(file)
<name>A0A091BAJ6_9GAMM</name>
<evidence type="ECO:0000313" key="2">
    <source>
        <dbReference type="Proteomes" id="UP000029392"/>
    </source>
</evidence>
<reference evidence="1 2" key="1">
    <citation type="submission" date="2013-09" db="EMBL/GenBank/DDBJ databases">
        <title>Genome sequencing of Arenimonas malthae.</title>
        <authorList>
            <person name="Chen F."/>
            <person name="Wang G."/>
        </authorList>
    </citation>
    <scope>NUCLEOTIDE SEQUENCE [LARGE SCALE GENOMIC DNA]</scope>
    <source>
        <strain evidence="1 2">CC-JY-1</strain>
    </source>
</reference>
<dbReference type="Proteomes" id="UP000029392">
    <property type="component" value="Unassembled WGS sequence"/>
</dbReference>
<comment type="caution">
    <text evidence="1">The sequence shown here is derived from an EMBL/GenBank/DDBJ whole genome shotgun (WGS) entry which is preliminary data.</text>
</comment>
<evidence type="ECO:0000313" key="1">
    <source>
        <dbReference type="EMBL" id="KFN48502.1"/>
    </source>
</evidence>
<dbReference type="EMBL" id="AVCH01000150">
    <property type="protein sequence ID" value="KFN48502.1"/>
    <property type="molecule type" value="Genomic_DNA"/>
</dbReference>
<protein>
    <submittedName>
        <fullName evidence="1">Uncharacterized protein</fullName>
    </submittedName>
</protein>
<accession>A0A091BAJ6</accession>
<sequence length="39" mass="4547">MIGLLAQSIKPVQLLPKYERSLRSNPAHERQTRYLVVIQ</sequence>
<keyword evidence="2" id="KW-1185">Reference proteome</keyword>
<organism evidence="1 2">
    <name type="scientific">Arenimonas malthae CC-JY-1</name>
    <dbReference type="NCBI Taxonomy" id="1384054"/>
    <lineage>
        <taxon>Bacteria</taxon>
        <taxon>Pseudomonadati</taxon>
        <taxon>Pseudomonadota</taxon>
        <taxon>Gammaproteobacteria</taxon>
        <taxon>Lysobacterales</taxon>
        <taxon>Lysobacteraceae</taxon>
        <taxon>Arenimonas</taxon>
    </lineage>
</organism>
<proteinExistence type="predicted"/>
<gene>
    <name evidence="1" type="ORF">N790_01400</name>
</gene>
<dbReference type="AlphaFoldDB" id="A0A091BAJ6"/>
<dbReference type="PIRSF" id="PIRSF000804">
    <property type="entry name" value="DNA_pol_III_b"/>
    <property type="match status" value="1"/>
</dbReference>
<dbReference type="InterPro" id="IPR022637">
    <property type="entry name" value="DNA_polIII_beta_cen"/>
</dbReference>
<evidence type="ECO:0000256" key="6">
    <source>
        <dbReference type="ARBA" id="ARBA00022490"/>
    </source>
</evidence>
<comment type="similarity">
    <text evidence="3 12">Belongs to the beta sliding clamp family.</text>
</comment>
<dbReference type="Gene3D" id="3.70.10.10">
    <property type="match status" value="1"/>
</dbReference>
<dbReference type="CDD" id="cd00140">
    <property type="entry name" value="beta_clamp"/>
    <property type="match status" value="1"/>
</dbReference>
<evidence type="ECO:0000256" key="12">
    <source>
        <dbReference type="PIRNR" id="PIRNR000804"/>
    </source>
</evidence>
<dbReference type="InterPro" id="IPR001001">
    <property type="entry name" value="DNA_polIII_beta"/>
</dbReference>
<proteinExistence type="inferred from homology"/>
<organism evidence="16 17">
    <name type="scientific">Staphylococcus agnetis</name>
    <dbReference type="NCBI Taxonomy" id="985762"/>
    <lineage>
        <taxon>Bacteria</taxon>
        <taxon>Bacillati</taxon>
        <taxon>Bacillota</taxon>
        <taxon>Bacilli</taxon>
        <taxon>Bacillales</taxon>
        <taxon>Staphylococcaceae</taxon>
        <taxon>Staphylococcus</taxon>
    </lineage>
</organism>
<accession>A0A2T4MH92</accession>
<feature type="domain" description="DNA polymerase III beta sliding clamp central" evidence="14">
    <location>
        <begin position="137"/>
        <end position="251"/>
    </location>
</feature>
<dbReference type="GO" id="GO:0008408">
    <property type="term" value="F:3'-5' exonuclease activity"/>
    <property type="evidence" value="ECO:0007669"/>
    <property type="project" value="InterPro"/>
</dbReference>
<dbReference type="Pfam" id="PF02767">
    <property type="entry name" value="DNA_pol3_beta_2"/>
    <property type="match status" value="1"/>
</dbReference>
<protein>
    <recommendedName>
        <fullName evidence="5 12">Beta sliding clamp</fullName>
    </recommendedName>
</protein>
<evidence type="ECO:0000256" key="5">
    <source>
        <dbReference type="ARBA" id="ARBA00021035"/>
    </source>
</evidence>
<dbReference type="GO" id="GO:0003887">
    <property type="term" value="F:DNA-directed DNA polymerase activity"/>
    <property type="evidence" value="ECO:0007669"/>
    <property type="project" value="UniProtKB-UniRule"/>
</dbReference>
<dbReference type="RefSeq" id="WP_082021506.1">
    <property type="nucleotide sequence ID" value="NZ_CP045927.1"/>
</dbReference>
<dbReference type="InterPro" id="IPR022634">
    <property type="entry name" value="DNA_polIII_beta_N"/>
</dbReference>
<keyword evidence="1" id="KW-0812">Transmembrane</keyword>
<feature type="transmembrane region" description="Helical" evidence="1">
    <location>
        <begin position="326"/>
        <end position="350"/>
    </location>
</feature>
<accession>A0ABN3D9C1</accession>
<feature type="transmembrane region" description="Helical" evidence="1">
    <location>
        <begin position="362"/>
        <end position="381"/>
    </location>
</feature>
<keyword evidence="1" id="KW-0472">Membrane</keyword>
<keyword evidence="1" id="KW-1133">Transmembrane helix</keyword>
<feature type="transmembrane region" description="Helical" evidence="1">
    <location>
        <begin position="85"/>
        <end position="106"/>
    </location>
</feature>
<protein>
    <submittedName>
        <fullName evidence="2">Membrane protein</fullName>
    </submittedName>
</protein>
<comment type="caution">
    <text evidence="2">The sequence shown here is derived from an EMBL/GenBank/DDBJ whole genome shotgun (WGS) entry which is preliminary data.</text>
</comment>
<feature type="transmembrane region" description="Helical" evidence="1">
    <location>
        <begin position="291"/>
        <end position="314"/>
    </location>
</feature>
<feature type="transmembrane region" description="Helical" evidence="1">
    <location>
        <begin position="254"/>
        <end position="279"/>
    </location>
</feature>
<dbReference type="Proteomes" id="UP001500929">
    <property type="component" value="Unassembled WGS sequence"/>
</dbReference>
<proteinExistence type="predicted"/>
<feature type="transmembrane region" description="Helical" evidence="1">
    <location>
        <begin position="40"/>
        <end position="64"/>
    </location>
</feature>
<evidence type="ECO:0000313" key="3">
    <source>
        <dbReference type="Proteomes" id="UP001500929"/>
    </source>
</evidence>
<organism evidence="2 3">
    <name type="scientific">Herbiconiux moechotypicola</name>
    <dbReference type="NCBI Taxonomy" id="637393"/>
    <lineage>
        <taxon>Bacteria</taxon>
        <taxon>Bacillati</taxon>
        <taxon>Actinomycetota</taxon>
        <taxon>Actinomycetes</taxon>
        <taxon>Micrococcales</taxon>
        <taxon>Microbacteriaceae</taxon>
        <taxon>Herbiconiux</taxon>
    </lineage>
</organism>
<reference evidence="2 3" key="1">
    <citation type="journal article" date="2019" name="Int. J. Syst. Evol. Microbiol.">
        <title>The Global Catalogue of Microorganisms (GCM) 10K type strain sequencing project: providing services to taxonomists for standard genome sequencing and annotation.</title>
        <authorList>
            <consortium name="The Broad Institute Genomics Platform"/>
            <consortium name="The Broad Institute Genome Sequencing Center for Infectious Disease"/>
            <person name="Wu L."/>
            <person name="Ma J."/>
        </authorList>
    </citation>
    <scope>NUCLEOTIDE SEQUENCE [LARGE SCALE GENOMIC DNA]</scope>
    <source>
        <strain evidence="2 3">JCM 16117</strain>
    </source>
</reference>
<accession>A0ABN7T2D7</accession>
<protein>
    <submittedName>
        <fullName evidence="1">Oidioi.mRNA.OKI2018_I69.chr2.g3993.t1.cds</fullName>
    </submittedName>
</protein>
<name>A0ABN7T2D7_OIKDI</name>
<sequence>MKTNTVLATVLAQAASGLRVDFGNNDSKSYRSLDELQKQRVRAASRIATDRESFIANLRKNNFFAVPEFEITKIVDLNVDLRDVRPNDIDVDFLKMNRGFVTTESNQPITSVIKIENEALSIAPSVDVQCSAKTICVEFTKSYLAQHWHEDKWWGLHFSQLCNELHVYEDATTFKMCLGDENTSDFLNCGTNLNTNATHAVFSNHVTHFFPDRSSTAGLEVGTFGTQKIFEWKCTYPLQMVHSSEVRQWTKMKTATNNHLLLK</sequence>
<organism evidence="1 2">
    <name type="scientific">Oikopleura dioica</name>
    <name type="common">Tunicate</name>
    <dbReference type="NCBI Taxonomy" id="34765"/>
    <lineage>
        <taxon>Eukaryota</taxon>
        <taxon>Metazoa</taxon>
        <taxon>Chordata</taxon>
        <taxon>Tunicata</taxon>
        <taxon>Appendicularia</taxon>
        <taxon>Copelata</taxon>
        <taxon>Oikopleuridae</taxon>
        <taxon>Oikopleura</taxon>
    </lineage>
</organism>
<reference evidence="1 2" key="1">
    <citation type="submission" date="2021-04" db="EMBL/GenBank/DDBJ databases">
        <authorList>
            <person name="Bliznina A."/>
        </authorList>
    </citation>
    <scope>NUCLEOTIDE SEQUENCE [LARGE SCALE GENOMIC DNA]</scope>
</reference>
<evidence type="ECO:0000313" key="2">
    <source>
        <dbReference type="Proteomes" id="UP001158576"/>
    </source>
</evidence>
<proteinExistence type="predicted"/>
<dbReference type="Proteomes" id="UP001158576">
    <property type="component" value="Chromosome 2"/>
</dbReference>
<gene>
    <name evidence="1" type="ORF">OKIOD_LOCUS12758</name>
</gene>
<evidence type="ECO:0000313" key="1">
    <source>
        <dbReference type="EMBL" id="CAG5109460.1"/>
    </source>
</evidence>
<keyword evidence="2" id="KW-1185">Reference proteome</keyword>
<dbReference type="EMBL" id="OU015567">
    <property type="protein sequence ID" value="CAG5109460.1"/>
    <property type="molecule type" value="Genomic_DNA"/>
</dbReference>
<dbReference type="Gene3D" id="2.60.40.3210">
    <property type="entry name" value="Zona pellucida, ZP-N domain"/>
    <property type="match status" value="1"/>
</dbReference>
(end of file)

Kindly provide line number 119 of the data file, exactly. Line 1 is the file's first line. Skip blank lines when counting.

    <property type="match status" value="1"/>